No two pregnancies are alike, so whether you are a first time mom or getting ready for your fourth child, the Capital Women's Care - Division 56/Charles Street OB/GYN family is here to help you with any questions that may arise along the way.
Below is a list of common questions that our expectant morther-to-be have asked over the years and answers from our professional staff.
As always, should you have any questions that are not answered on this website, we are always available to assist you.
There are a variety of symptoms of pregnancy. Most commonly, women notice that they are late for their scheduled period. Other symptoms include: swollen, tender, or sore breasts and nipples, tiredness, light bleeding or cramping, morning sickness, frequent urination, mood swings, increased basal body temperature, constipation, and unusual fatigue.
Depending upon your diet before pregnancy, your OB doctor may recommend that you make some changes. Many times an iron supplement is recommended during pregnancy. It is usually recommended that women who are pregnant consume four or more servings of fruits and vegetables, whole grains, milk and dairy each day along with three servings of lean meat, chicken, fish, eggs, nuts, or beans. Please discuss your dietary restrictions with your physician so you can create a plan that best suits your lifestyle.
It is still unclear whether or not it is considered safe to dye your hair while pregnant based on current studies. However, no changes to developing babies were noted in the few animal and human studies that have been recorded. If you are unsure about dying your hair while pregnant, we recommend you discuss your concerns with your doctor.
Some studies have shown that sleeping on your back during pregnancy may result in increased complications. One common condition is referred to as “vena cava syndrome” where women can lose consciousness. We recommend sleeping on your left side with a comfortable body pillow to support your knees and spine after 20 weeks.
We recommend reducing your intake of caffeine as much as possible while you are pregnant. Past studies have concluded that an intake of 200 miligrams of caffeine, or more (about 2 cups of coffee) significantly increased risk of a miscarriage. To understand your best option, please speak with your physician about your dietary concerns at your next appointment.
Diagnostic dental X-rays can be safe while you are pregnant, specifically if you are given a lead body cover. Diagnostic radiation has a far lower X-ray dosage than therapeutic radiation which is used to treat diseases like cancer. Dental X-rays are typically focused right on the area where the X-ray is needed, so there is virtually no exposure to anything other than the teeth.
It is recommended that women who are pregnant continue their normal workout routine. Regular exercise most or all days of the week is recommended. Once in your second trimester, you should not perform any exercise on your back, as this could reduce the flow of available oxygen to your baby. If you experience any unusual symptoms while exercising, please stop immediately and call your physician if needed.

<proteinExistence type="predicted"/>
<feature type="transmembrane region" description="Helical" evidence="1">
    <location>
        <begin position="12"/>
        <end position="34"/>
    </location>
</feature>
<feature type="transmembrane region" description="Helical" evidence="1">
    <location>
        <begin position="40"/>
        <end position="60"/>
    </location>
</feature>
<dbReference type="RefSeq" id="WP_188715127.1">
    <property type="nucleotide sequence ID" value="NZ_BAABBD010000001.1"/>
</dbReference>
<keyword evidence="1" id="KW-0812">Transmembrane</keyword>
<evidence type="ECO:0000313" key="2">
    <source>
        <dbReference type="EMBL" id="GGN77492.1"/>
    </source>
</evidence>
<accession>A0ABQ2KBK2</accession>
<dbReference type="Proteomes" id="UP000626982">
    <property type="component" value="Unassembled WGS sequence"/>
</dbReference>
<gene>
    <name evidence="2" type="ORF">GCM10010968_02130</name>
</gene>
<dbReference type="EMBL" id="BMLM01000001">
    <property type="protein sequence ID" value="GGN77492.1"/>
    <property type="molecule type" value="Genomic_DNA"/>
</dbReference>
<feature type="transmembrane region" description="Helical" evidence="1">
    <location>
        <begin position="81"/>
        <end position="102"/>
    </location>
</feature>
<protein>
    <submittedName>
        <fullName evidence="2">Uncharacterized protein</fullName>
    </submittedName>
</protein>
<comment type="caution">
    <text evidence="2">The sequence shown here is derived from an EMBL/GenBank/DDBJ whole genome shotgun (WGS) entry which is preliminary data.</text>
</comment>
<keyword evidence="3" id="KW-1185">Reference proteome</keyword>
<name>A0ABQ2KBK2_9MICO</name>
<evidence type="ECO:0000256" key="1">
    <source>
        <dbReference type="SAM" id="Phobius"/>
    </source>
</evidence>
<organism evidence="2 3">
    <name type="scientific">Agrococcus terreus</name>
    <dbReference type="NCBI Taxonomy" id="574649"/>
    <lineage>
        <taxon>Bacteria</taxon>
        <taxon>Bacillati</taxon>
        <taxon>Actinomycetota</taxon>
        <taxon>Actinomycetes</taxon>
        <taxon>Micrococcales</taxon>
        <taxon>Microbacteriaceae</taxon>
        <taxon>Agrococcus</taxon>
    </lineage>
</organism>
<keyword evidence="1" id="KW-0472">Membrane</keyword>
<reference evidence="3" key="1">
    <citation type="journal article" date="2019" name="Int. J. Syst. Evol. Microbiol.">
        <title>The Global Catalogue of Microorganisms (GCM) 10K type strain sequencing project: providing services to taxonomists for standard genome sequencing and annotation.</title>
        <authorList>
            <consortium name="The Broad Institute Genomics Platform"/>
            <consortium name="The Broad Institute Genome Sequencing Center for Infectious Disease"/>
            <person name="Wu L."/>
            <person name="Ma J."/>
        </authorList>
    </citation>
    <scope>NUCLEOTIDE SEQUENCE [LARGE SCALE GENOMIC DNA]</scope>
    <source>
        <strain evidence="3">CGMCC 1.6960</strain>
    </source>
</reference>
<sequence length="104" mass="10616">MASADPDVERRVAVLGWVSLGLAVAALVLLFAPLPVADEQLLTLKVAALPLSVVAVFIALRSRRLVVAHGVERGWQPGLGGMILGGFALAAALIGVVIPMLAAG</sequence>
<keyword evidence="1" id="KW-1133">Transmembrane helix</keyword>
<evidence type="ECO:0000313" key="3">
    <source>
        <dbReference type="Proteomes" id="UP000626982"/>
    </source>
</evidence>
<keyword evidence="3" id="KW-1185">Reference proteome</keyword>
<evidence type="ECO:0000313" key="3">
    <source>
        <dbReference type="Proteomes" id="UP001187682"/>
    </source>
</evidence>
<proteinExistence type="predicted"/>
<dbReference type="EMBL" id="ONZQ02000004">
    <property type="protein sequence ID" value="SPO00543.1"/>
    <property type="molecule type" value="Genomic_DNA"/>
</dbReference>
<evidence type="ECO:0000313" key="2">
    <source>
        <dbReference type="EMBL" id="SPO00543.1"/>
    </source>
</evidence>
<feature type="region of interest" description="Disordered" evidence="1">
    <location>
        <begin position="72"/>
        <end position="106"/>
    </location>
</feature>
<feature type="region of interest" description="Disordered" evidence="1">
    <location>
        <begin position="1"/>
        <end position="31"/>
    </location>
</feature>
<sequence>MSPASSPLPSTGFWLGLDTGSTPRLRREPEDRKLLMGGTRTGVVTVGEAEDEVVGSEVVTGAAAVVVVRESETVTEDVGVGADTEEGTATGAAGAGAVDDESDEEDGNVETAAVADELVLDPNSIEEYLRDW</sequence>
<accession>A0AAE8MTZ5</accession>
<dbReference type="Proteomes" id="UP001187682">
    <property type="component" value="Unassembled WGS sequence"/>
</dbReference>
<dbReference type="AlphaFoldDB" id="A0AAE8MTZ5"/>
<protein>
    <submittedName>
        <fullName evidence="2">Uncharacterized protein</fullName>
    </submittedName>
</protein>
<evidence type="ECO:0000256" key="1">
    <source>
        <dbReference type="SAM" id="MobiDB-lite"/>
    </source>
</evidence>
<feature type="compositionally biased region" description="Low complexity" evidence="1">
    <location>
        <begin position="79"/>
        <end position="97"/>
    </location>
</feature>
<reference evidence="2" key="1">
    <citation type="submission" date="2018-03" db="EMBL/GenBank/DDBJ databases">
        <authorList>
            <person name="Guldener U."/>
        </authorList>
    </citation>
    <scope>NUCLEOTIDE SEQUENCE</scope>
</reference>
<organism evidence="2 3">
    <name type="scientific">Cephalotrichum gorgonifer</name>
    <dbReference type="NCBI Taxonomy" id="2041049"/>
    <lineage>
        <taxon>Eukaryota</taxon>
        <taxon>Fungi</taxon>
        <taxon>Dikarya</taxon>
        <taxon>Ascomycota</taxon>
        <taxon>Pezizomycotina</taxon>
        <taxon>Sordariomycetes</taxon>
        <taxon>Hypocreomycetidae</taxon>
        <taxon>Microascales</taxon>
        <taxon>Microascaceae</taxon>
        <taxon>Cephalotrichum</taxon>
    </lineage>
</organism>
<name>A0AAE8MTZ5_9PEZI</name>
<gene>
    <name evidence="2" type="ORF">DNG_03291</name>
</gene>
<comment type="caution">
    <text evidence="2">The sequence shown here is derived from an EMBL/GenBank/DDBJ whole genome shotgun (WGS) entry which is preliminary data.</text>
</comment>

It is recommended that women who are pregnant book their travel plans in the second trimester. We recommend not traveling after 36 weeks. Please refer to the Center of Disease Control and Prevention (CDC) website listed below for Zika travel information.
How much weight should I put on during pregnancy?
If you begin your pregnancy at a healthy weight for your body type, it is recommended that you gain anywhere from 25 to 35 pounds. Woman who are below or above the recommended weight for their body type should consult their physician to decide what is best.
Women handle the emotions of pregnancy very differently. There are always new adjustments to get used to while preparing for your baby, so it is very normal to react to a new pregnancy differently that you had expected. Try to focus on the positive side of pregnancy and nurturing your baby. Reach out to pregnancy groups, mid-wives, friends, and family for added support. The Charles Street team is always here to ease your nerves and provide you with resources to find a local support group near you.
Lead poisoning is a persistent, but preventable, public health problem in the United States. Lead dust in the home is caused by chipping, peeling, flaking or deteriorating lead-based paint and can exist in even the cleanest homes. Dust from lead paint continues to be the number one source of childhood lead poisoning. It can cause delays in growth an development, behavioral problems, and learning disabilities. Lead can also be found in toys, jewelry, and other consumer products and may be brought home from some jobs. Children are most vulnerable to lead poisoning from conception until age six.
For additional information related to lead screening regulations, please call the Environmental Health Helpline: 1-866-703-3266 or email firstname.lastname@example.org